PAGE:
I may address this in more detail further along (under “expenditure represents value”), but it’s important to appreciate what our excess says about us. I give it as my opinion that how we spend our excess says more about our values/priorities than how we spend our function’s resources.
Whatever we categorise as ‘function’ by default/the very nature of categorizing it as such, is that we don’t consider its expenditure to be completely at our discretion. We feel a duty or responsibility to use it to fuel the machine that maintains our loved ones/ourself. By way of ‘intentions’, it’s a bit of a muddy mix of variables and therefore, is less of our own personal ‘choice’.
Our excess however, again simply by categorizing it as such, has been determined to be spent however we want without serious cost to our life/existence. Whatever we want to spend it on, completely our choice. For this reason, how it’s spent can be a superior indicator of our intentions, life choices and priorities. ‘Completely our choice’ also means ‘completely our accountability’.
When we think about our excess time, money, contacts, opportunities etc. how much of it are we currently wasting vs utilised/investing? How much is spent on gratification Vs edification?
Consider for a moment that most of us tend to waste our excess because, again, by it’s nature, it’s considered ‘unneeded’. However if excess’s expenditure is an accurate measuring stick for our values/priorities, and we’re wasting the majority of our excess via gratification, are we not evidencing to ourselves/our world that we prioritise self-destruction over self-development?
Does wasting most of our surplus not indicate that we prioritise gratification: the insatiable self-consumption?
This question is especially important for any of us who are pursuing ‘more‘ (which, yes, is basically all of us). If the current evidence suggests that our priority is gratification/self-destruction, what’s the honest expectation when it comes to increasing our excess..? Can we honestly expect that it wouldn’t cause more harm than good? That we’ll magically reprioritise ourselves and our appetite for gratification will magically disappear? I don’t think that would be a wise assumption. However if the majority expenditure of our current excess resources evidenced we prioritised edification, would it not be self-evident and logical that such a person would likely achieve more good than bad by increasing their resources/excess?
Perhaps it’s for this reason the adage ‘line upon line’ is so important. There’s a learning curve required with each step, in order to continually ensure our ever-increasing load is managed effectively and achieving more good than bad. Those whose lives are spent evidencing we’ll gratify more than we’ll edify, are a fire hazard when it comes to pouring more fuel. Giving us more is going to be dangerous for everyone in our world.
Edifying value of output ratio
Once you’ve got a good look at what the expenditure of your excess evidences, you’ve got one of the first pieces of the formula you need to get a thorough look at where you’re metaphorically standing right now, and more importantly where that’s likely to lead you and what it indicates you’re likely to become. As you continue through this book you’ll progressively acquire the rest of that formula which I’m currently calling the the edifying value of your output ratio.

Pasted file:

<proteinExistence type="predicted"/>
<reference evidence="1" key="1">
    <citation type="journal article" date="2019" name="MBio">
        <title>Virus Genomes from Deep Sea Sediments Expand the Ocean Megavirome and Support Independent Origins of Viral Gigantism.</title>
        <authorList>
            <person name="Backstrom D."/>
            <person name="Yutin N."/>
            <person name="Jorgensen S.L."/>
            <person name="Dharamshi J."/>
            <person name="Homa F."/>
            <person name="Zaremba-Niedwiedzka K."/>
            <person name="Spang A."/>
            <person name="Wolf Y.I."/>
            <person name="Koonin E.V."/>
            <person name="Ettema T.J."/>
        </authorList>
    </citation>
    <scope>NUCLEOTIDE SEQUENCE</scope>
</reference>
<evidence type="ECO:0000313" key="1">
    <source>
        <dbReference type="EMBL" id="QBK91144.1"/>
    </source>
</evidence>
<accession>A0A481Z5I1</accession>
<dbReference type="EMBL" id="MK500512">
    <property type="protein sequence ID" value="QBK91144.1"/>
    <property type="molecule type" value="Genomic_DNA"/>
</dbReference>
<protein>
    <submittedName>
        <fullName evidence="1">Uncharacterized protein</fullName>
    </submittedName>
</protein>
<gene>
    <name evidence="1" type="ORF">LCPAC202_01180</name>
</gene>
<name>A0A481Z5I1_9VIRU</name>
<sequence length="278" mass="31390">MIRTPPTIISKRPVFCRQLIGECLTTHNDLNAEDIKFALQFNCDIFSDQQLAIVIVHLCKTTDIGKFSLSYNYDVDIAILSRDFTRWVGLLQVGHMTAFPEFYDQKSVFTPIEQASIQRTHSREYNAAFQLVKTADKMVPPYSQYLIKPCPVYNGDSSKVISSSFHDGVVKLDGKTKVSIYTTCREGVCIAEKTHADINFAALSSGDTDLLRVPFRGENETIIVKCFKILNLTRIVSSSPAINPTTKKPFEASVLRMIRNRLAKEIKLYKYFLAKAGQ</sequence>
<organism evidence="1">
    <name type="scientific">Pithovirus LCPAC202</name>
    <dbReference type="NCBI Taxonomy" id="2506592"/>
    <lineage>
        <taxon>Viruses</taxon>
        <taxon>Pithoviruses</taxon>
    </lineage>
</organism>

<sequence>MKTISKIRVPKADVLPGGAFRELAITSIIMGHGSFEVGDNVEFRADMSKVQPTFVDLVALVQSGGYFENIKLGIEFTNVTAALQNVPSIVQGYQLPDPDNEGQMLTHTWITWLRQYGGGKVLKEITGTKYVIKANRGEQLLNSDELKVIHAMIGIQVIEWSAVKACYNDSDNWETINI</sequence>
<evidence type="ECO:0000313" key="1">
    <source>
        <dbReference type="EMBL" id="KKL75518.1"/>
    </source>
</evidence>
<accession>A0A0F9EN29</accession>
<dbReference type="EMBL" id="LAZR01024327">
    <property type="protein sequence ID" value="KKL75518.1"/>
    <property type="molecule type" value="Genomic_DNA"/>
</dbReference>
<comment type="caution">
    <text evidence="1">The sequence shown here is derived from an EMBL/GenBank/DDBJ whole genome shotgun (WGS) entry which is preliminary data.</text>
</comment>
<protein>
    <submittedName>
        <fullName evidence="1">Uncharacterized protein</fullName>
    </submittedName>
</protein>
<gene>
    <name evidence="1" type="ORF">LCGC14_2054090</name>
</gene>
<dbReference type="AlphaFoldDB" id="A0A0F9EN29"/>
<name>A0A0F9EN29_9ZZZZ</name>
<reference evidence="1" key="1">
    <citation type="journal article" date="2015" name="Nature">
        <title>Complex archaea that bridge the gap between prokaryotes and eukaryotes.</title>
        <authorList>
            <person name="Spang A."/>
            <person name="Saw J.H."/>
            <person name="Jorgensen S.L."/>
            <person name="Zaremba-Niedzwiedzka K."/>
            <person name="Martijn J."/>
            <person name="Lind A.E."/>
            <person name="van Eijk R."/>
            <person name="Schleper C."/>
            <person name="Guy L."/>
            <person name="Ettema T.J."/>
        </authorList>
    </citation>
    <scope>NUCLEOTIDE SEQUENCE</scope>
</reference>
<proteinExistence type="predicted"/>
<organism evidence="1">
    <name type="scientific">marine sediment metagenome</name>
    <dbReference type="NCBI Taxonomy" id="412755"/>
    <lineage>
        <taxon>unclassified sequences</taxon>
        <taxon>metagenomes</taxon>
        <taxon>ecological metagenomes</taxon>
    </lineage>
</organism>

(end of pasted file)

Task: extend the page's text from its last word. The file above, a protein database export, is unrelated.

It involves measuring your available resources and subtracting those that are designated to your function to determine your surplus. Separate the expenditure of surplus resources that you’re dedicating to yourself from those dedicated to everyone else in your world. This is your output ratio, one of the easier calculations.
Once known, we separately determine the edifying value of both the internal and external dedicated expenditure by seeing how well that expenditure aligns to the principles of edification, as you understand and agree with them. How much of it is spent working from the inside out, from the most important to the least important, is it appropriately prioritised relative to your own determined values and desired outcomes? etc.
Throughout this book I’ll provide numerous ways to calculate each required piece of the formula that you’ll need to confidently measure this and in turn acquire some serious clarity concerning any gaps that likely exist between the life you live and the life you think you live; the who you’re already becoming and how far that is off from the who you do and don’t want to become. This is the edifying value of your output ratio.
- How many ways have you earned money over your life compared to how many ways you’ve spent it?
- What do each say about you?
- How much surplus do you have in a given week?
- How many hours?
- How many dollars?
- How many opportunities?
- To interact with others?
- To practice better responses to anything/everything
- How much of your surplus are you consciously ensuring gets invested in edifying ways for yourself and others?
- What does your current expenditure indicate will occur if your available resources were suddenly dramatically increased? Is it likely to be more help than hinderance, or vice versa?